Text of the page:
Cars may be one of the greatest conveniences of modern technology, but they may also be a source of some of your greatest frustrations. Nothing is worse than breaking down on the side of the road with a simple problem that you can't address because you weren't prepared.
By keeping these five items in your car at all times, you'll feel greater peace of mind and get back on the road more quickly when breakdowns do happen.
Jumper cables or portable jump box
One of the most common but also most easily rectified problems car owners can run into is having their car run out of battery power. Even something as simple as leaving a light on in the vehicle overnight or running the radio when the car's ignition is not engaged can drain a battery past where it has power to start the engine. Keeping jumper cables or a portable jump box in your car is a simple way to solve this problem.
Jumper cables allow you to charge your car's battery by joining it to another car's battery, provided the car you jump your battery with is at least the same size as or bigger than yours. A portable jump box allows you to jump your own battery, as long as you keep it charged. In either case, having the means to jump your own car can mean the difference between quickly going on about your day or being stranded until you find someone else who has jumper cables.
Two quarts of oil
Jensen Tire & Auto suggests keeping two quarts of oil in your car at all times. Oil is used for lubrication of the moving parts of your engine. When it leaks due to an unsealed gasket or internal engine damage, your car will start "burning oil," which means you may not be able to make it the full 3,000- to 5,000-mile interval auto service centers recommend between oil changes.
If you notice a burning oil smell when you're driving or if you check the level of your oil using your dipstick and it is consistently low, you may want to carry a couple of quarts of oil with you between oil changes, especially if you're planning on taking a long car trip.
Should your vehicle break down at night, emergency flashers may not be enough to grab the attention of passing motorists. Roadside flares are designed to burn brightly and with a different intensity than a flashlight or blinker, which motorists may not notice on a dark road. They also are water-resistant, store well and don't require batteries, which means you don't have to worry about keeping them charged or having extra batteries on hand.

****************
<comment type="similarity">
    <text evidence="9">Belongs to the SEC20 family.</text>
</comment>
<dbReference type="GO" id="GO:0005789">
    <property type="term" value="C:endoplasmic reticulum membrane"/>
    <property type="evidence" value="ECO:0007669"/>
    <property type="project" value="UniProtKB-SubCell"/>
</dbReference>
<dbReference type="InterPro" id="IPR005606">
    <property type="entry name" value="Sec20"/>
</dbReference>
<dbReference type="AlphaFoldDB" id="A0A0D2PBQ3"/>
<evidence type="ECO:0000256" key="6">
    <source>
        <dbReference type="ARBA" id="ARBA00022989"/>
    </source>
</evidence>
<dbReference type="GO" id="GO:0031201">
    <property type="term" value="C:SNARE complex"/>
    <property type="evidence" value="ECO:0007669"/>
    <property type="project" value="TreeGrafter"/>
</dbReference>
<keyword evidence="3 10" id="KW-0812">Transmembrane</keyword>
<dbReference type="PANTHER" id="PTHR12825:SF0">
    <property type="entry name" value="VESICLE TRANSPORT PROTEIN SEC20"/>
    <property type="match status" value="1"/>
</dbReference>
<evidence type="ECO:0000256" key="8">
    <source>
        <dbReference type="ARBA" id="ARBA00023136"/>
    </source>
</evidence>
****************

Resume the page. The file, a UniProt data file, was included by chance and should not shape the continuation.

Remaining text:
In the event your car breaks down at night, roll it as far off the roadway as you can and turn on your flashers. Place one flare about 15 feet behind your vehicle and another 30 feet beyond that to give oncoming motorists plenty of time to slow down or move over. If you're traveling on a two-lane road, you'll want to place flares in front of your vehicle, as well. Once you've placed the flares, retreat from your vehicle and the road a safe distance if you can, or get back in your vehicle and buckle up. Should a passing driver not notice your signals, you'll be safer in your car than standing on the side of the road.
Modern vehicles will alert you when your tire pressure is low, giving you time to make it to an auto service center before your tires suffer from uneven wear or are damaged by low inflation. Cold temperatures cause tire pressure to drop, so it's a good idea to check in with your automotive technicians to find out what the ideal tire pressure for your vehicle is during winter and summer months.
Unfortunately, some tire damage is too abrupt or severe to allow you to make it to a service center in time. If you don't have tire-changing equipment on hand in your vehicle, you'll waste precious time waiting for someone to arrive to help you. If you're traveling out of town and get stuck with a flat tire in the snow, an inconvenient situation can quickly turn dangerous.
Jensen Tire & Auto suggests you always carry a well-inflated spare tire, a jack and a lug wrench in your vehicle.
Some of the most important advice might be the least regarded as well: Always carry water in your vehicle. It's an important part of any emergency preparedness kit in the event you should be stranded on the side of the road, regardless of weather. It can also be a last resort if your engine's radiator is low on fluids and you don't have access to antifreeze. That's not to mention those days when you or the children are suddenly struck with a savage thirst — having water on hand at those times will feel like a lifesaver.
For more information on auto and tire safety, or to purchase a new set of all-season tires, visit a Jensen Tire & Auto location near you.